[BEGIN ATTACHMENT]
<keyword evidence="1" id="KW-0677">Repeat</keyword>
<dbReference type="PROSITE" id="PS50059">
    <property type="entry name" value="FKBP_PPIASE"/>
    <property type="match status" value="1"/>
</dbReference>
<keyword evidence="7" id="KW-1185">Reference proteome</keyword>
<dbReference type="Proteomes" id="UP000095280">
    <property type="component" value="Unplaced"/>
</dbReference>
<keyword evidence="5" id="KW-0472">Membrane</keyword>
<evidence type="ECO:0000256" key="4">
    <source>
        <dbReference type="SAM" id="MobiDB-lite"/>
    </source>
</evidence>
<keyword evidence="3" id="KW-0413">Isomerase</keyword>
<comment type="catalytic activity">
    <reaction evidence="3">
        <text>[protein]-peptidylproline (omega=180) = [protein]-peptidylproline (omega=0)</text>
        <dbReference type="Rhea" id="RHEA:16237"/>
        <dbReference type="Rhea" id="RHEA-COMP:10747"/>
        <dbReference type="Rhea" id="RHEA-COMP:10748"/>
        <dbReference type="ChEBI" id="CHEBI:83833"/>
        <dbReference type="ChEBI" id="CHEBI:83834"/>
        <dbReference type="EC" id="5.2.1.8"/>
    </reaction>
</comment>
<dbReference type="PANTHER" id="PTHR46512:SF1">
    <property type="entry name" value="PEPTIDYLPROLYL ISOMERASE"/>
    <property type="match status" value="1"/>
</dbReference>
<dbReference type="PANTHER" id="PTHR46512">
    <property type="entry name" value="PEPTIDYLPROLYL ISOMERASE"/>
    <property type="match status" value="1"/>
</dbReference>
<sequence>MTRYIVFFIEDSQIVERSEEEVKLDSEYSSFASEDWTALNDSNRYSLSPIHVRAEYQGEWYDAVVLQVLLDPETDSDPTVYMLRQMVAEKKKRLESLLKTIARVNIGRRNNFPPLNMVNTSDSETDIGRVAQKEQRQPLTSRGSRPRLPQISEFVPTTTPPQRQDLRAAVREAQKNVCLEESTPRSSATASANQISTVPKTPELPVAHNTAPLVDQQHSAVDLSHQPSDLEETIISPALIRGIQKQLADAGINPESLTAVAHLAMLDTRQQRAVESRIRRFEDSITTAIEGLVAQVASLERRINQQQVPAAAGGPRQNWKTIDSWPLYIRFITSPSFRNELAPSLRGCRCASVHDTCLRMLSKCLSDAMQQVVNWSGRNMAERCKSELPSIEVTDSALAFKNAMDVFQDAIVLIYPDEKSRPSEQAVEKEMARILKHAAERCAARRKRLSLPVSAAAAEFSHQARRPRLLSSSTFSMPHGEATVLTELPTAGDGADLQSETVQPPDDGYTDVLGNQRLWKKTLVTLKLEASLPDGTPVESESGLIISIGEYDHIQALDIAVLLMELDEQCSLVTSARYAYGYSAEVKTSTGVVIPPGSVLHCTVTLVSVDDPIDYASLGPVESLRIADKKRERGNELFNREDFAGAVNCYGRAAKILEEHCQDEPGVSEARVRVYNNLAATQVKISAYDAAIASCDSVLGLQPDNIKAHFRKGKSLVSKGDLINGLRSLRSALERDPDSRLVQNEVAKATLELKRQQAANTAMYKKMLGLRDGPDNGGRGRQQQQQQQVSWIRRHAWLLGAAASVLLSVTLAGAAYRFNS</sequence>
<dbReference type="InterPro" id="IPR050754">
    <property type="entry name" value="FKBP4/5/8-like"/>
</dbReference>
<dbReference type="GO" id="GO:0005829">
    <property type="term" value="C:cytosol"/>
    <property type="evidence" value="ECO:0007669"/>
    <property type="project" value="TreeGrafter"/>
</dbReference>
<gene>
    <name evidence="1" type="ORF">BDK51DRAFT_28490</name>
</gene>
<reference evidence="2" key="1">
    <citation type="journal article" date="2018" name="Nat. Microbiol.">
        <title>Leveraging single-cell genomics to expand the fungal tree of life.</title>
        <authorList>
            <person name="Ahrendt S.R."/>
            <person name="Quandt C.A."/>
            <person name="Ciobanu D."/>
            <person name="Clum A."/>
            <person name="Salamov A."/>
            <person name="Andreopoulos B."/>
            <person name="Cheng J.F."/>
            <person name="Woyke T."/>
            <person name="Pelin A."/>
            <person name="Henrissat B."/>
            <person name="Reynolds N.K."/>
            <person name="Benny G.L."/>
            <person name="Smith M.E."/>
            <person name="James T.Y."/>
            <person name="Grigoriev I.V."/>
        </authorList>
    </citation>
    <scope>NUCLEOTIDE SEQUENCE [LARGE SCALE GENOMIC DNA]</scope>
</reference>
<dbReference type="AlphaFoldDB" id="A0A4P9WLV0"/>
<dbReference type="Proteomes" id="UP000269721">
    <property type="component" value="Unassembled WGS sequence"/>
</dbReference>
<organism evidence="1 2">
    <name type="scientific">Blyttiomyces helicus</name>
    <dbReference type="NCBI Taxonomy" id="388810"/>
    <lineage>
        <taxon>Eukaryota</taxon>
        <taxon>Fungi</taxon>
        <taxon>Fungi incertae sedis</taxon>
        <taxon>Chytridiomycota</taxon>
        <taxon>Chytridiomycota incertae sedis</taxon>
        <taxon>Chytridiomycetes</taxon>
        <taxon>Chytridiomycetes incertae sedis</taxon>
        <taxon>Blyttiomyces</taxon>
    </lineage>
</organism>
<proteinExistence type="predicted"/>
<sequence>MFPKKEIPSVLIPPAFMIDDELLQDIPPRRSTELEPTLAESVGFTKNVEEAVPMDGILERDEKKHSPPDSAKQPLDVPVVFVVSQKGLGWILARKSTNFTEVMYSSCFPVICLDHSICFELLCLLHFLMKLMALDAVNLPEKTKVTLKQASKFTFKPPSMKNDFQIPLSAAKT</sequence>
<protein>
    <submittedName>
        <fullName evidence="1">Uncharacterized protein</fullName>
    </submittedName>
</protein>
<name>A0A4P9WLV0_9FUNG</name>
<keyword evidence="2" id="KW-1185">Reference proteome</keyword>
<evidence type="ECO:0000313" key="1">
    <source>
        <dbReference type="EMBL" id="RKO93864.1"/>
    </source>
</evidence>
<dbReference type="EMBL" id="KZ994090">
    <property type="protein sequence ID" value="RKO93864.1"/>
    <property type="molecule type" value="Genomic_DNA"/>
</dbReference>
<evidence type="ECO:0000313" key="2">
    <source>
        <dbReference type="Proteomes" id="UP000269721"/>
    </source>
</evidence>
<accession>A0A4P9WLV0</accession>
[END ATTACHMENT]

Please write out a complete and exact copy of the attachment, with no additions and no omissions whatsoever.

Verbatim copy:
<keyword evidence="1" id="KW-0677">Repeat</keyword>
<dbReference type="PROSITE" id="PS50059">
    <property type="entry name" value="FKBP_PPIASE"/>
    <property type="match status" value="1"/>
</dbReference>
<keyword evidence="7" id="KW-1185">Reference proteome</keyword>
<dbReference type="Proteomes" id="UP000095280">
    <property type="component" value="Unplaced"/>
</dbReference>
<keyword evidence="5" id="KW-0472">Membrane</keyword>
<evidence type="ECO:0000256" key="4">
    <source>
        <dbReference type="SAM" id="MobiDB-lite"/>
    </source>
</evidence>
<keyword evidence="3" id="KW-0413">Isomerase</keyword>
<comment type="catalytic activity">
    <reaction evidence="3">
        <text>[protein]-peptidylproline (omega=180) = [protein]-peptidylproline (omega=0)</text>
        <dbReference type="Rhea" id="RHEA:16237"/>
        <dbReference type="Rhea" id="RHEA-COMP:10747"/>
        <dbReference type="Rhea" id="RHEA-COMP:10748"/>
        <dbReference type="ChEBI" id="CHEBI:83833"/>
        <dbReference type="ChEBI" id="CHEBI:83834"/>
        <dbReference type="EC" id="5.2.1.8"/>
    </reaction>
</comment>
<dbReference type="PANTHER" id="PTHR46512:SF1">
    <property type="entry name" value="PEPTIDYLPROLYL ISOMERASE"/>
    <property type="match status" value="1"/>
</dbReference>
<dbReference type="PANTHER" id="PTHR46512">
    <property type="entry name" value="PEPTIDYLPROLYL ISOMERASE"/>
    <property type="match status" value="1"/>
</dbReference>
<sequence>MTRYIVFFIEDSQIVERSEEEVKLDSEYSSFASEDWTALNDSNRYSLSPIHVRAEYQGEWYDAVVLQVLLDPETDSDPTVYMLRQMVAEKKKRLESLLKTIARVNIGRRNNFPPLNMVNTSDSETDIGRVAQKEQRQPLTSRGSRPRLPQISEFVPTTTPPQRQDLRAAVREAQKNVCLEESTPRSSATASANQISTVPKTPELPVAHNTAPLVDQQHSAVDLSHQPSDLEETIISPALIRGIQKQLADAGINPESLTAVAHLAMLDTRQQRAVESRIRRFEDSITTAIEGLVAQVASLERRINQQQVPAAAGGPRQNWKTIDSWPLYIRFITSPSFRNELAPSLRGCRCASVHDTCLRMLSKCLSDAMQQVVNWSGRNMAERCKSELPSIEVTDSALAFKNAMDVFQDAIVLIYPDEKSRPSEQAVEKEMARILKHAAERCAARRKRLSLPVSAAAAEFSHQARRPRLLSSSTFSMPHGEATVLTELPTAGDGADLQSETVQPPDDGYTDVLGNQRLWKKTLVTLKLEASLPDGTPVESESGLIISIGEYDHIQALDIAVLLMELDEQCSLVTSARYAYGYSAEVKTSTGVVIPPGSVLHCTVTLVSVDDPIDYASLGPVESLRIADKKRERGNELFNREDFAGAVNCYGRAAKILEEHCQDEPGVSEARVRVYNNLAATQVKISAYDAAIASCDSVLGLQPDNIKAHFRKGKSLVSKGDLINGLRSLRSALERDPDSRLVQNEVAKATLELKRQQAANTAMYKKMLGLRDGPDNGGRGRQQQQQQQVSWIRRHAWLLGAAASVLLSVTLAGAAYRFNS</sequence>
<dbReference type="InterPro" id="IPR050754">
    <property type="entry name" value="FKBP4/5/8-like"/>
</dbReference>
<dbReference type="GO" id="GO:0005829">
    <property type="term" value="C:cytosol"/>
    <property type="evidence" value="ECO:0007669"/>
    <property type="project" value="TreeGrafter"/>
</dbReference>
<gene>
    <name evidence="1" type="ORF">BDK51DRAFT_28490</name>
</gene>
<reference evidence="2" key="1">
    <citation type="journal article" date="2018" name="Nat. Microbiol.">
        <title>Leveraging single-cell genomics to expand the fungal tree of life.</title>
        <authorList>
            <person name="Ahrendt S.R."/>
            <person name="Quandt C.A."/>
            <person name="Ciobanu D."/>
            <person name="Clum A."/>
            <person name="Salamov A."/>
            <person name="Andreopoulos B."/>
            <person name="Cheng J.F."/>
            <person name="Woyke T."/>
            <person name="Pelin A."/>
            <person name="Henrissat B."/>
            <person name="Reynolds N.K."/>
            <person name="Benny G.L."/>
            <person name="Smith M.E."/>
            <person name="James T.Y."/>
            <person name="Grigoriev I.V."/>
        </authorList>
    </citation>
    <scope>NUCLEOTIDE SEQUENCE [LARGE SCALE GENOMIC DNA]</scope>
</reference>
<dbReference type="AlphaFoldDB" id="A0A4P9WLV0"/>
<dbReference type="Proteomes" id="UP000269721">
    <property type="component" value="Unassembled WGS sequence"/>
</dbReference>
<organism evidence="1 2">
    <name type="scientific">Blyttiomyces helicus</name>
    <dbReference type="NCBI Taxonomy" id="388810"/>
    <lineage>
        <taxon>Eukaryota</taxon>
        <taxon>Fungi</taxon>
        <taxon>Fungi incertae sedis</taxon>
        <taxon>Chytridiomycota</taxon>
        <taxon>Chytridiomycota incertae sedis</taxon>
        <taxon>Chytridiomycetes</taxon>
        <taxon>Chytridiomycetes incertae sedis</taxon>
        <taxon>Blyttiomyces</taxon>
    </lineage>
</organism>
<proteinExistence type="predicted"/>
<sequence>MFPKKEIPSVLIPPAFMIDDELLQDIPPRRSTELEPTLAESVGFTKNVEEAVPMDGILERDEKKHSPPDSAKQPLDVPVVFVVSQKGLGWILARKSTNFTEVMYSSCFPVICLDHSICFELLCLLHFLMKLMALDAVNLPEKTKVTLKQASKFTFKPPSMKNDFQIPLSAAKT</sequence>
<protein>
    <submittedName>
        <fullName evidence="1">Uncharacterized protein</fullName>
    </submittedName>
</protein>
<name>A0A4P9WLV0_9FUNG</name>
<keyword evidence="2" id="KW-1185">Reference proteome</keyword>
<evidence type="ECO:0000313" key="1">
    <source>
        <dbReference type="EMBL" id="RKO93864.1"/>
    </source>
</evidence>
<dbReference type="EMBL" id="KZ994090">
    <property type="protein sequence ID" value="RKO93864.1"/>
    <property type="molecule type" value="Genomic_DNA"/>
</dbReference>
<evidence type="ECO:0000313" key="2">
    <source>
        <dbReference type="Proteomes" id="UP000269721"/>
    </source>
</evidence>
<accession>A0A4P9WLV0</accession>